From Gallup, we drove north on Old U.S. Highway 666.  With the Devil’s popularity in contemporary American culture, the moniker “Highway 666” tempted many.  Not withstanding the risk of “going to hell” for stealing highway signs, travelers made illegal souvenirs of Old-666 markers.  In 2003, New Mexico, Colorado and Utah gave up the fight, changing the road’s designation to the benign but meaningless “U.S. Highway 491”.  Ironically, new highway signposts often have “Old Highway 666” signs attached just below their new Highway 491 signs.
 
Sunset over the Lower Animas River Valley, near Durango, CO - Click for larger image (http://jamesmcgillis.com)Each afternoon, for the duration of our trip we experienced the gift of rainfall, either in the form of desert thunderstorms or mountain showers.  In the late 1960s, American pilots returning from Vietnam to airbases in the Southwest recognized a similarity to the pattern of rain they had seen in Southeast Asia.  “Monsoon”, a word with Dutch, Portuguese and Arabic origins thus made its way into our weather lexicon.  
 
Durango
 
Since its establishment in the 1880s, Durango, Colorado has nestled itself into the narrows of the Upper Animas River Valley.  On our 1965 visit, the town had not yet expanded beyond its original borders.  Today, a regional shopping center featuring Wal-Mart and Home Depot greets travelers arriving from Aztec, New Mexico in the south.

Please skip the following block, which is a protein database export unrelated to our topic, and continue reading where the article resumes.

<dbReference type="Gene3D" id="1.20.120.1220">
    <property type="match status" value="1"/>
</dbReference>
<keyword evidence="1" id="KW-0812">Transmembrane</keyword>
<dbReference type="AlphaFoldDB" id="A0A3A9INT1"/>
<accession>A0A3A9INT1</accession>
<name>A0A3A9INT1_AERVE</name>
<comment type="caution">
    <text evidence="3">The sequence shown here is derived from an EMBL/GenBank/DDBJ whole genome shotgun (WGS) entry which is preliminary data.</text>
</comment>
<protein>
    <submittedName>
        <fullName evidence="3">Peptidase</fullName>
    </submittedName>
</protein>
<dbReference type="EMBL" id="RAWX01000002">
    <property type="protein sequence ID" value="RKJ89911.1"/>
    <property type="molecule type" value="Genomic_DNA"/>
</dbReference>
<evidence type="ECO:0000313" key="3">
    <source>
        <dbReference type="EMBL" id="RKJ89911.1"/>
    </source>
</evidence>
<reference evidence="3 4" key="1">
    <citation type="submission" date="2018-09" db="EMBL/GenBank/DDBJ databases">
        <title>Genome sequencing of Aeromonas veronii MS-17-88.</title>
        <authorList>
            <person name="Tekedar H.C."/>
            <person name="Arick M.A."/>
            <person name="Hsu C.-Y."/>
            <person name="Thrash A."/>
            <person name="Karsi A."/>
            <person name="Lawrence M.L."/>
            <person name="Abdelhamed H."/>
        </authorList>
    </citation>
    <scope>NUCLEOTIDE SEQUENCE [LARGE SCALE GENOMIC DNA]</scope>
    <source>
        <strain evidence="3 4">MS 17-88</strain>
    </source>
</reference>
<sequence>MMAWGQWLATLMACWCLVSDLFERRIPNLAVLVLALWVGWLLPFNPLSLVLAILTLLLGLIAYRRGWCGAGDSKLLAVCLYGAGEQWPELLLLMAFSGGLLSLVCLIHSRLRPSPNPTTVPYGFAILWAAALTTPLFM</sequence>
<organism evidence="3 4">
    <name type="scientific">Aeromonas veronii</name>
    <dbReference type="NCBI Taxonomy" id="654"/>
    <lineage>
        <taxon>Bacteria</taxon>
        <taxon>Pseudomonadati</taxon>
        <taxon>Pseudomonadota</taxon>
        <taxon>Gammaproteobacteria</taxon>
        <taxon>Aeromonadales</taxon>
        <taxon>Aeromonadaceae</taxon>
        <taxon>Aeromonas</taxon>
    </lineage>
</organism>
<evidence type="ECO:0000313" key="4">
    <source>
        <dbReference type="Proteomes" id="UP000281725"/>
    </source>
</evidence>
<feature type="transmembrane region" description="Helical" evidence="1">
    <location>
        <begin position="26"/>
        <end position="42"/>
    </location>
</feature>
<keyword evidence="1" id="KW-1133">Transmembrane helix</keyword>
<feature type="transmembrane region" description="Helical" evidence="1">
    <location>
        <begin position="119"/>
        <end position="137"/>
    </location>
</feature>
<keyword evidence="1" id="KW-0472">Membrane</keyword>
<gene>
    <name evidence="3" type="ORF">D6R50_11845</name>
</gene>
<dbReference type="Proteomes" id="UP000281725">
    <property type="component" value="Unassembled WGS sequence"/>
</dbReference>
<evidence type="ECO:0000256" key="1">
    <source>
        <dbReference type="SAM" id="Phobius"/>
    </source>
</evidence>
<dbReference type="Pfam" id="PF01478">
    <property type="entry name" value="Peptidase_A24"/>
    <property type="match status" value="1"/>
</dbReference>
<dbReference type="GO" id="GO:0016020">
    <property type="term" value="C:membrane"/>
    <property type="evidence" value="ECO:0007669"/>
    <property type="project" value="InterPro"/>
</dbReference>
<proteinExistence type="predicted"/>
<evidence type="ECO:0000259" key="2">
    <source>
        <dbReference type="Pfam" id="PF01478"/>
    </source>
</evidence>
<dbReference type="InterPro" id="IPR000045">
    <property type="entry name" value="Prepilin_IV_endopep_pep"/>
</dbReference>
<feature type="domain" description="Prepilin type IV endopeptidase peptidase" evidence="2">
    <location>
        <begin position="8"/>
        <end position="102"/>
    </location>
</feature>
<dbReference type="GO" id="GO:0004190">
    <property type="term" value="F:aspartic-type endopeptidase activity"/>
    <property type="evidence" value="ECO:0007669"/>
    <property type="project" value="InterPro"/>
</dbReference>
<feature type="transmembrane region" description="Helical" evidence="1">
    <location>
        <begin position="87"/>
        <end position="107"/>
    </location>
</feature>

Inside th lobby of the historic Strater Hotel, Durango, Colorado - Click for larger image (http://jamesmcgillis.com)Durango is a year-round tourist destination.  To the chagrin of prospective homeowners, cash-buyers swooped in during the early 2000s.  Durango’s high prices now send the budget-minded to nearby Bayfield or Mancos.  During a recent visit to Canyon De Chelly, Arizona, we spoke with a Native American artist, selling his works there.  Each week, he commuted two hundred and forty miles, to work on construction jobs in Durango.